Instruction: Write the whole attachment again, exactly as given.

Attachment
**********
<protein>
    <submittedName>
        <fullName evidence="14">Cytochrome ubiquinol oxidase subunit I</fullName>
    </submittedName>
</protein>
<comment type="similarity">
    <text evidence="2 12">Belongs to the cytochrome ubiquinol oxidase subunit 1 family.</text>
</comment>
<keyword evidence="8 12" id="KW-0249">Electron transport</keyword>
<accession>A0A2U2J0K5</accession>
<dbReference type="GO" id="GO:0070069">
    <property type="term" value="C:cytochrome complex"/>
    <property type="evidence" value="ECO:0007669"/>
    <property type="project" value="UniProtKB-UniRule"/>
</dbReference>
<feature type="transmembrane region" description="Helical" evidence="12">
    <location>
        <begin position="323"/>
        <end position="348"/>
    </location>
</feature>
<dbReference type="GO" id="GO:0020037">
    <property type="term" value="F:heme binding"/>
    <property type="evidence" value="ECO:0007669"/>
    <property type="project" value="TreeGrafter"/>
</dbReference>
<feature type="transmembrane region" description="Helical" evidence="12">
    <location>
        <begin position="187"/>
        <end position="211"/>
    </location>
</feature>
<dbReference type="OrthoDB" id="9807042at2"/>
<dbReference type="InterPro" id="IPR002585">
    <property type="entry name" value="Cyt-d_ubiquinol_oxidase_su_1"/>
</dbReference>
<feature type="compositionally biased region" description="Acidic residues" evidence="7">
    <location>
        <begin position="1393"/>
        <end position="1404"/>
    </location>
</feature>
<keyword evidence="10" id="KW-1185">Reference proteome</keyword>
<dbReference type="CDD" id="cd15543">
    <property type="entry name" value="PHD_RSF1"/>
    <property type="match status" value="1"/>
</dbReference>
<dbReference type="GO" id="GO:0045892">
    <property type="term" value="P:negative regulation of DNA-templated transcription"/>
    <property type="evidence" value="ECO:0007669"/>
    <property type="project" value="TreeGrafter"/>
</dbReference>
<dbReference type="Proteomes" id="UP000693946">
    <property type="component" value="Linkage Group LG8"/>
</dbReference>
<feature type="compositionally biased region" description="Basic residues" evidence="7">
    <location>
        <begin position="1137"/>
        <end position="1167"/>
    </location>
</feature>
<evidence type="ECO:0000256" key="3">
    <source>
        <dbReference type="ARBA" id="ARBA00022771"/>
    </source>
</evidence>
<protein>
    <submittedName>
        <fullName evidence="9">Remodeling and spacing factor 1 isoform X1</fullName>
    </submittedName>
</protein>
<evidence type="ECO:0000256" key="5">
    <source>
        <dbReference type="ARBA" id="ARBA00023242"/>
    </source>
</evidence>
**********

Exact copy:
<protein>
    <submittedName>
        <fullName evidence="14">Cytochrome ubiquinol oxidase subunit I</fullName>
    </submittedName>
</protein>
<comment type="similarity">
    <text evidence="2 12">Belongs to the cytochrome ubiquinol oxidase subunit 1 family.</text>
</comment>
<keyword evidence="8 12" id="KW-0249">Electron transport</keyword>
<accession>A0A2U2J0K5</accession>
<dbReference type="GO" id="GO:0070069">
    <property type="term" value="C:cytochrome complex"/>
    <property type="evidence" value="ECO:0007669"/>
    <property type="project" value="UniProtKB-UniRule"/>
</dbReference>
<feature type="transmembrane region" description="Helical" evidence="12">
    <location>
        <begin position="323"/>
        <end position="348"/>
    </location>
</feature>
<dbReference type="GO" id="GO:0020037">
    <property type="term" value="F:heme binding"/>
    <property type="evidence" value="ECO:0007669"/>
    <property type="project" value="TreeGrafter"/>
</dbReference>
<feature type="transmembrane region" description="Helical" evidence="12">
    <location>
        <begin position="187"/>
        <end position="211"/>
    </location>
</feature>
<dbReference type="OrthoDB" id="9807042at2"/>
<dbReference type="InterPro" id="IPR002585">
    <property type="entry name" value="Cyt-d_ubiquinol_oxidase_su_1"/>
</dbReference>
<feature type="compositionally biased region" description="Acidic residues" evidence="7">
    <location>
        <begin position="1393"/>
        <end position="1404"/>
    </location>
</feature>
<keyword evidence="10" id="KW-1185">Reference proteome</keyword>
<dbReference type="CDD" id="cd15543">
    <property type="entry name" value="PHD_RSF1"/>
    <property type="match status" value="1"/>
</dbReference>
<dbReference type="GO" id="GO:0045892">
    <property type="term" value="P:negative regulation of DNA-templated transcription"/>
    <property type="evidence" value="ECO:0007669"/>
    <property type="project" value="TreeGrafter"/>
</dbReference>
<dbReference type="Proteomes" id="UP000693946">
    <property type="component" value="Linkage Group LG8"/>
</dbReference>
<feature type="compositionally biased region" description="Basic residues" evidence="7">
    <location>
        <begin position="1137"/>
        <end position="1167"/>
    </location>
</feature>
<evidence type="ECO:0000256" key="3">
    <source>
        <dbReference type="ARBA" id="ARBA00022771"/>
    </source>
</evidence>
<protein>
    <submittedName>
        <fullName evidence="9">Remodeling and spacing factor 1 isoform X1</fullName>
    </submittedName>
</protein>
<evidence type="ECO:0000256" key="5">
    <source>
        <dbReference type="ARBA" id="ARBA00023242"/>
    </source>
</evidence>